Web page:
Archives Bazaar 19 days away!

Visit the UCLA Ethnomusicology Archive at the 10th Annual Archives Bazaar.

Established in 1961, the UCLA Ethnomusicology Archive is a world-renowned research archive dedicated to the study of musical traditions from around the globe.  The Archive has a substantial collection of audiovisual materials relating to African American music in Los Angeles.  Many of these recordings are now online as part of the California Audiovisual Preservation Project.  We wanted to feature one example, here.




About the performers:

William Marcel “Buddy” Collette (1921-2010),  tenor saxophonist, flautist and clarinetist, interviewed by Bette Yarbrough Cox.  This interview is part of Cox's Black Experience as Expressed through Music (BEEM) series, Musical Heroes and Heroines in the Black Community of Southern California.

Bette Yarbrough Cox was a music educator in Los Angeles for more than 30 years, the founder of the BEEM (Black Experience as Expressed through Music) Foundation for the Advancement of Music, a Commissioner of Cultural Affairs for the City of Los Angeles, and a longtime friend of former Mayor Tom Bradley. Her publications include “Central Avenue--its rise and fall, 1890-c. 1955: including the musical renaissance of Black Los Angeles.” 

Buddy Collette was a Grammy-nominated jazz saxophonist, flautist, bandleader and educator who played important roles in Los Angeles jazz as a musician and an advocate for the rights of African American musicians.  He was one of the activists instrumental in the 1953 merging of the then all-African American musicians union Local 767 and the all-white Local 47.  Collette had already crossed the color bar before that in 1949 and 1950 by performing as the only African American musician in the orchestra for Groucho Marx's “You Bet Your Life”  radio and television shows. And as he said, “We integrated the Academy Awards too. It was 1963, when Sidney Poitier won. We were going to picket that thing. But I was in the band, with saxophonist Bill Green and harpist Toni Robinson-Bogart.”  Collette's many non-performing activities included urging the development of the UCLA Oral History project, “Central Avenue Sounds” and the co-founding of JazzAmerica, a nonprofit organization working to provide education to gifted high school musicians.  In 1998, Mayor Richard J. Riordan designated Collette “A Living Los Angeles Cultural Treasure.”  As an educator, Collette served on the faculties of Loyola Marymount University, Cal Poly Pomona, Cal State Long Beach and Cal State Dominguez Hills.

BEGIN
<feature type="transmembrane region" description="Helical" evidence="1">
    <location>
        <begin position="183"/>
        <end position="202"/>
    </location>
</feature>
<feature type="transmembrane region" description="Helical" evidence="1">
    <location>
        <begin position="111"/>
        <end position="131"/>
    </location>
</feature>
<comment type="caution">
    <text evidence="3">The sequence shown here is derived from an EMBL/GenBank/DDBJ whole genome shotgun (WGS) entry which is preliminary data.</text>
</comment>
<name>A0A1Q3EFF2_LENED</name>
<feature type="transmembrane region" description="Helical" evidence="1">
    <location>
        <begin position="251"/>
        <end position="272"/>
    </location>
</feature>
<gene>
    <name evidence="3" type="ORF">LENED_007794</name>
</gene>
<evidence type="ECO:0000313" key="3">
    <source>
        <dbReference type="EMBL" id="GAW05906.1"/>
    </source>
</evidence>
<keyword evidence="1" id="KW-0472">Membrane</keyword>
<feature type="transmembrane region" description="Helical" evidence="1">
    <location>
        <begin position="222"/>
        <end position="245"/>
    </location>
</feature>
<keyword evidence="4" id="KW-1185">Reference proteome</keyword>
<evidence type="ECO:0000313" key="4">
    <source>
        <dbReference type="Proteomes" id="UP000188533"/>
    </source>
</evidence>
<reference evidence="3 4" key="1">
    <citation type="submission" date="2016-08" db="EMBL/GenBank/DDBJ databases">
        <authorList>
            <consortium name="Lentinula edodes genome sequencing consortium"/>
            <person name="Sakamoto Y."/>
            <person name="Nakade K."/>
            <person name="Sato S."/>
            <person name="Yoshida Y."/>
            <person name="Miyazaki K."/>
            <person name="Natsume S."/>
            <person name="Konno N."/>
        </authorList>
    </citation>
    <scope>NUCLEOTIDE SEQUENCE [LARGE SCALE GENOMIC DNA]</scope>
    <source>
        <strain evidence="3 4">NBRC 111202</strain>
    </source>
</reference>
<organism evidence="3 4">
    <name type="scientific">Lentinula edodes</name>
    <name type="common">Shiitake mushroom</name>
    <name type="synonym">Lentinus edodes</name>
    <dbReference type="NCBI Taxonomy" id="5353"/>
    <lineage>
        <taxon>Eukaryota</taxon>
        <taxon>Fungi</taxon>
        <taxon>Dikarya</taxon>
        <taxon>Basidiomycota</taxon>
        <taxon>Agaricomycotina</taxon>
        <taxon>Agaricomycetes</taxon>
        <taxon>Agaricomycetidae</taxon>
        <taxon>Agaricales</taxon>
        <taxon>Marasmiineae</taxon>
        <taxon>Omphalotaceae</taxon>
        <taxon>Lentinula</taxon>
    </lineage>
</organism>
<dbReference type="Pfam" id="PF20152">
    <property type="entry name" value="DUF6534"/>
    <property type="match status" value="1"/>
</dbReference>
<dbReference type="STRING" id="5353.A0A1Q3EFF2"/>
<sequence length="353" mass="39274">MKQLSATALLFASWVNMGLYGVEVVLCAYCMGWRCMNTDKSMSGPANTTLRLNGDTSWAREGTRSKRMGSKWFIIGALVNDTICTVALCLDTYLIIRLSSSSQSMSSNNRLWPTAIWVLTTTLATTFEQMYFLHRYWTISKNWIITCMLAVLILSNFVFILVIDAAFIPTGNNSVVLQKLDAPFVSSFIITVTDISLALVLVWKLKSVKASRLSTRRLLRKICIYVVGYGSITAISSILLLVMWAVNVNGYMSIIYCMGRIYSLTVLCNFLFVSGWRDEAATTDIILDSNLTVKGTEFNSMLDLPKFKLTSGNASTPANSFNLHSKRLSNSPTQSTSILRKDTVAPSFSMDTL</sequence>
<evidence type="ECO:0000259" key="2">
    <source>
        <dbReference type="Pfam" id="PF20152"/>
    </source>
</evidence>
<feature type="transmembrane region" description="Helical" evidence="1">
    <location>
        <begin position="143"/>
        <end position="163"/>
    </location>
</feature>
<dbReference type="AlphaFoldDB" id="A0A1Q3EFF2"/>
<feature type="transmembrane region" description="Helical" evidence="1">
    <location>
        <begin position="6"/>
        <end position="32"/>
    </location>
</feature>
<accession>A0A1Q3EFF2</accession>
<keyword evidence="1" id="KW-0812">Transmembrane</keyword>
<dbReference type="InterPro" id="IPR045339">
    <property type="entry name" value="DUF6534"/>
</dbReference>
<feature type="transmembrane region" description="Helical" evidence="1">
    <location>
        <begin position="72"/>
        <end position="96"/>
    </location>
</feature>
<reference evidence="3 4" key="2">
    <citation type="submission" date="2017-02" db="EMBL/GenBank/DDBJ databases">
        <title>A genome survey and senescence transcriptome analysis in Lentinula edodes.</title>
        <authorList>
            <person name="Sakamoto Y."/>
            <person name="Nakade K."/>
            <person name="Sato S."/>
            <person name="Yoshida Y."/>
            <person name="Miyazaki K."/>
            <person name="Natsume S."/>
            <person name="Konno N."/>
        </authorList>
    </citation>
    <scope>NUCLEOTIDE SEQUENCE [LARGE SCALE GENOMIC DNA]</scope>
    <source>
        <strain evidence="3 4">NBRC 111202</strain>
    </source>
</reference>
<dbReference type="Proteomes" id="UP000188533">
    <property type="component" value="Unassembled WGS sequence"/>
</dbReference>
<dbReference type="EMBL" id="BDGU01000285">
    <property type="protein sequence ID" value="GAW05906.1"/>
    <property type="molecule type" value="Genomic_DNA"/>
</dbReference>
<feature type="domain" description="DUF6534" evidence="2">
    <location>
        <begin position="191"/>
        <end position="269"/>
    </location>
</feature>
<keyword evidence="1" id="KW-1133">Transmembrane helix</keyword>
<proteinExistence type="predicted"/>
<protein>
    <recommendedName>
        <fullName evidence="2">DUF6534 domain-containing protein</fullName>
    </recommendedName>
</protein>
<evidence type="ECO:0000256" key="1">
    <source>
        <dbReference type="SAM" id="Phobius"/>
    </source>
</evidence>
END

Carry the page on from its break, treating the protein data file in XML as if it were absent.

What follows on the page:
Image:UCLA Ethnomusicology Archive's Aaron M. Bittel, Archivist-Librarian and Head of Digital Projects and Maureen Russell, Archivist-Librarian and Head of Cataloging. Photo taken at the 2005 Archives Bazaar.